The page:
It smells bad and you can taste it in the food.

    How should the vents be adjusted to avoid this result?

    Sir i will offer what i can. Your vent adjustments have nothing to do with it at all. You must start with a clean fire. You probably think that you are but i assure you that you are not. Once you have a clean fire you can choke down as much as you want and not have issues with bad taste. I choke down to 180 for making jerky with no issues at all. On my large vertical i choke down right to the point of suffocation with no issues either. Clean is clean no matter how hot or cool. Here is a tip to try until you get use to regulating. Next time you want a 225 degree fire take your egg to 275-300 and hold it there for 30 minutes. Then choke down to 225. I give you my word when you get it settled at 225 using this method you will not have any problem what so ever with a unwanted taste unless you are using pine wood or cowboy lump as there is no hope for either of them. Once you are burning clean you should be able to choke down to as low as 17.5 percent oxygen or the "suffocation point" in your cooker with out any problem. This applies to all cookers both air tight and free breathing. Forced draft you can get away with any thing but thats a whole different animal all together. Give it a try and let me know how it works. I bet you wont be disappointed brother if you follow these few simple instructions.

    Location- Just "this side" of Biloxi, Ms.

    Status- Standing by.

    Arsenal-Just a small wore out and broken down Weber kettle. No other means to cook at all.
    Virtus Junxit Mors Non Separabit
    The greatest barrier against all wisdom, the stronghold against knowledge itself, is the single thought in ones mind, that they already have it all figured out. 
  • stemc33stemc33 Posts: 3,567
    I agree with @SGH. I had problems at first because I was trying to cook to soon after starting the fire and didn't have well established fire. It was really bad when using Cowboy lump. I know a lot of people say catch the temp on the way up, but I overshoot the target to establish a good fire and burn off those nasty VOC's. As long as the exterior of the egg is still somewhat cool, the temp will drop fast when you shut it down. Sometimes the temp on the egg is reading the flames and is not really the temp of the egg when the flame dies down.
    Steven
    Mini Max with Woo stone combo, LBGE, iGrill 2, Plate Setter, 
    two cotton pot holders to handle PS
    Banner, Wyoming
  • Gator_ManGator_Man Posts: 138
    SGH said:
    rick_s said:
    It smells bad and you can taste it in the food.

    How should the vents be adjusted to avoid this result?

    Sir i will offer what i can. Your vent adjustments have nothing to do with it at all. You must start with a clean fire. You probably think that you are but i assure you that you are not. Once you have a clean fire you can choke down as much as you want and not have issues with bad taste. I choke down to 180 for making jerky with no issues at all. On my large vertical i choke down right to the point of suffocation with no issues either. Clean is clean no matter how hot or cool. Here is a tip to try until you get use to regulating. Next time you want a 225 degree fire take your egg to 275-300 and hold it there for 30 minutes. Then choke down to 225. I give you my word when you get it settled at 225 using this method you will not have any problem what so ever with a unwanted taste unless you are using pine wood or cowboy lump as there is no hope for either of them. Once you are burning clean you should be able to choke down to as low as 17.5 percent oxygen or the "suffocation point" in your cooker with out any problem. This applies to all cookers both air tight and free breathing. Forced draft you can get away with any thing but thats a whole different animal all together. Give it a try and let me know how it works. I bet you wont be disappointed brother if you follow these few simple instructions.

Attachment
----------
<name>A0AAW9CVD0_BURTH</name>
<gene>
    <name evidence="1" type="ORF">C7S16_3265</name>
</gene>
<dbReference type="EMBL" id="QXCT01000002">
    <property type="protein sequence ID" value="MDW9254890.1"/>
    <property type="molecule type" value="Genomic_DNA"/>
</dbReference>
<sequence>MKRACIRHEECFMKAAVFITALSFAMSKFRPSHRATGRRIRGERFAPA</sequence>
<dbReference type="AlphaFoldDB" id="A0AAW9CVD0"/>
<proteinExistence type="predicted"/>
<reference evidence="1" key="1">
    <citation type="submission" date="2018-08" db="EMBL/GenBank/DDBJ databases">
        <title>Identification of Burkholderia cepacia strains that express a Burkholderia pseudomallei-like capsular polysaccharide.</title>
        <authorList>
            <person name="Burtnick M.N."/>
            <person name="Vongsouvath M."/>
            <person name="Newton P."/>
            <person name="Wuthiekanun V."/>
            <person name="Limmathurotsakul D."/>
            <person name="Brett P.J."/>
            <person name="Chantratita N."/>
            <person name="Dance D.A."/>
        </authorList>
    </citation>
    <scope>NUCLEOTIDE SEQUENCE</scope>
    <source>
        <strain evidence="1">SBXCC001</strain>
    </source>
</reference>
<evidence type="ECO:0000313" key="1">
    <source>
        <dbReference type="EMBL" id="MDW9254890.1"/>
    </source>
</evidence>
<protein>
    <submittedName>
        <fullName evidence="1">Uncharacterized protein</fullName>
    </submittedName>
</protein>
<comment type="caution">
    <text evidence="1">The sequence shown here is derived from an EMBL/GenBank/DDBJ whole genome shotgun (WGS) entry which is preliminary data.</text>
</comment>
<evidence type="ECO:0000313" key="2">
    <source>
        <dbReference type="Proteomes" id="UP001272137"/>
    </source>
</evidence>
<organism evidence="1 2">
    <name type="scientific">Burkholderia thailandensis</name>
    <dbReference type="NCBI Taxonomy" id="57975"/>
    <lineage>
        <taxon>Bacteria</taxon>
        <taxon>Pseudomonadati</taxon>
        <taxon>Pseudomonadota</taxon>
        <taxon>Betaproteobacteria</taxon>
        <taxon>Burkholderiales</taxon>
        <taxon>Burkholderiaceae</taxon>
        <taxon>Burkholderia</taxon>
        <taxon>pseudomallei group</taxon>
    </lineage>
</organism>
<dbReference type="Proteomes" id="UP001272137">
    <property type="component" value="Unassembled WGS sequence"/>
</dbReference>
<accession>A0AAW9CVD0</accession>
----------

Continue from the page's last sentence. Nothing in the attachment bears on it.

Thanks I never thought of it this way and I agree that it would work. Back when I worked hard to keep it at 225 I would watch it like a hawk and start choking it down at the 225 I had no problem with bad smoke just was chasing the temp a lot. Gator Man

    I'm from North Carolina summer and Okeechobee Florida winter.

    I'm only hungry when I'm awake!

  • SGHSGH Posts: 23,610
    You are more than welcome my friend.

    Location- Just "this side" of Biloxi, Ms.

    Status- Standing by.

    Arsenal-Just a small wore out and broken down Weber kettle. No other means to cook at all.
    Virtus Junxit Mors Non Separabit
    The greatest barrier against all wisdom, the stronghold against knowledge itself, is the single thought in ones mind, that they already have it all figured out. 
  • BYS1981BYS1981 Posts: 2,497